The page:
CDNs these days publish support for HTTP/2, usually on the front page. This is excellent and I am impressed that so many CDNs these days ship with H2 support.
Brotli support on the other hand is a completely hidden item. It is not advertised anywhere. Given the huge compression benefits for the web, I hope CDNs can begin address advertising their Brotli support soon. I hope the community can start collating a list, say on http://cdncomparison.com/ where people shopping for CDNs can decide based on Brotli support.
Additionally there is a big untapped market in the CDN world for adding Brotli compression to assets, like many CDNs do with gzip.
You can experiment with Brotli support for static assets today
At Discourse we now allow you to optionally precompile all your static assets as
.br files. You can see this in action when you visit https://discuss.samsaffron.com on latest Chrome.
These are assets that never change between deploys and are always consumed on the front page. You are very likely to also have these kind of assets; your common css file and common js file.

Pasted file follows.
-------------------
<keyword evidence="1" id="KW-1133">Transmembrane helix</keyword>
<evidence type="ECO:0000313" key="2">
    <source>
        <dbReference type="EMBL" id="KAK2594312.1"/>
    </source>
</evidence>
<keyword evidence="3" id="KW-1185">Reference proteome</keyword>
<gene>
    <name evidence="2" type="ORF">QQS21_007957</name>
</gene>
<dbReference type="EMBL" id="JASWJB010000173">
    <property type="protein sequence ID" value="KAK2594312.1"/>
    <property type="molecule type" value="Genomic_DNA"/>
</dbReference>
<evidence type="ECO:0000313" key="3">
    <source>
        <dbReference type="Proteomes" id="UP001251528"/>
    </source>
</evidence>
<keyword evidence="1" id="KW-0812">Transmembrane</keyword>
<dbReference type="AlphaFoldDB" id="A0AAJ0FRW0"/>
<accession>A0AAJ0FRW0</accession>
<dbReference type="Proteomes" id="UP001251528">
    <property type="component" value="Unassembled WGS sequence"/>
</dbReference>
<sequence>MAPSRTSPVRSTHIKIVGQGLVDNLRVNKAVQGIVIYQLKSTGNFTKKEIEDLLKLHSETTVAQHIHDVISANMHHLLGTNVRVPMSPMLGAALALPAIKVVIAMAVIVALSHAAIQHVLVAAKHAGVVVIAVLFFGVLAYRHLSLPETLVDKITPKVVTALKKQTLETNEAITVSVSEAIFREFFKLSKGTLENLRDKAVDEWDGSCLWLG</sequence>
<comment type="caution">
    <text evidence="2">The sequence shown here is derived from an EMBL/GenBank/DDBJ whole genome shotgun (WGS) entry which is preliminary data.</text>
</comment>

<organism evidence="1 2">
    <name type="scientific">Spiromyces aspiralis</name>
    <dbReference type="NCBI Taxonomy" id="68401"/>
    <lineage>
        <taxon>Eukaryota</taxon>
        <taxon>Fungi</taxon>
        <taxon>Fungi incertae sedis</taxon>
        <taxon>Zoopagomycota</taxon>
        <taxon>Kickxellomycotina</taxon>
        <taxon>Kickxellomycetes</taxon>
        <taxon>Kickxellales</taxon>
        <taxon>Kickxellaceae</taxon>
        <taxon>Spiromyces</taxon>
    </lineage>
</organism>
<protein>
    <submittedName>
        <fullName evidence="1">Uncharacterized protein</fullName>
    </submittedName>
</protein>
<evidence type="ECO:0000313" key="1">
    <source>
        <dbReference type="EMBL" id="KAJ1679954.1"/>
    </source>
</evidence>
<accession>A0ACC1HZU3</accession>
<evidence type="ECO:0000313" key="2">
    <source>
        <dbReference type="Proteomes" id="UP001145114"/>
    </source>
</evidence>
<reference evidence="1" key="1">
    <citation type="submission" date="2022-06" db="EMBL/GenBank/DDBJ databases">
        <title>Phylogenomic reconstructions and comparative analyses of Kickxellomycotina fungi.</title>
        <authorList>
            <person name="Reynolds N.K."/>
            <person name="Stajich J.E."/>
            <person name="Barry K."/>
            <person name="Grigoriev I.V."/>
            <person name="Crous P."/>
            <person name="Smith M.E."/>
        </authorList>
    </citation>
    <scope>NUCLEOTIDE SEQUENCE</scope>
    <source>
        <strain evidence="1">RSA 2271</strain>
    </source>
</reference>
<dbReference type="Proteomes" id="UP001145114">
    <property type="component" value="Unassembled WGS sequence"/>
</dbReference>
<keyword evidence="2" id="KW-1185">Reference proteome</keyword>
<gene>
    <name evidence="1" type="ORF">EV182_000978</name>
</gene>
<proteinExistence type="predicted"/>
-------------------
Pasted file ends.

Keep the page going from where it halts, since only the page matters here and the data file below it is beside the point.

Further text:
If you have control over your asset pipeline adding support is quite simple. NGINX support though slightly more complicated is straight forward. There are huge wins to be had with the new format and adopting it for "precompiled" assets is a huge win, especially on Android mobile.
If you can perform brotli 11 compression upfront on all your most common static assets you will see very large network performance gains on supporting browsers.
Hold off on fighting with Brotli support for dynamically generated requests unless you fit the correct profile
On-the-fly Brotli compression is an area that needs a lot of experimentation. It is not enough to flick the switch at level 5 and forget about it.
There is a clear win enabling
brotli level 1 if you had
gzip level 1 enabled.
There is a clear win enabling
brotli level 5 if you were comfortable with the CPU cost of
gzip level 9 on dynamic assets and have capacity. (in this case you can expect a 5-10% win size wise)
In some cases there is no clear win enabling brotli on dynamic content.
I will follow up this article with another properly addressing the question of on-the-fly brotli compression.
Lobby Microsoft and Apple to add Brotli support
It is unclear when Microsoft and Apple plan to adopt Brotli in their browsers. This is particularly important for mobile browsers where every byte count quite a lot!
Brotli is an exciting technology, which you can start adopting today, big thanks to Google, Jyrki Alakuijala and Zoltán Szabadka!
Big thank you to Zoltán, Ilya and Jeff for reviewing this this article.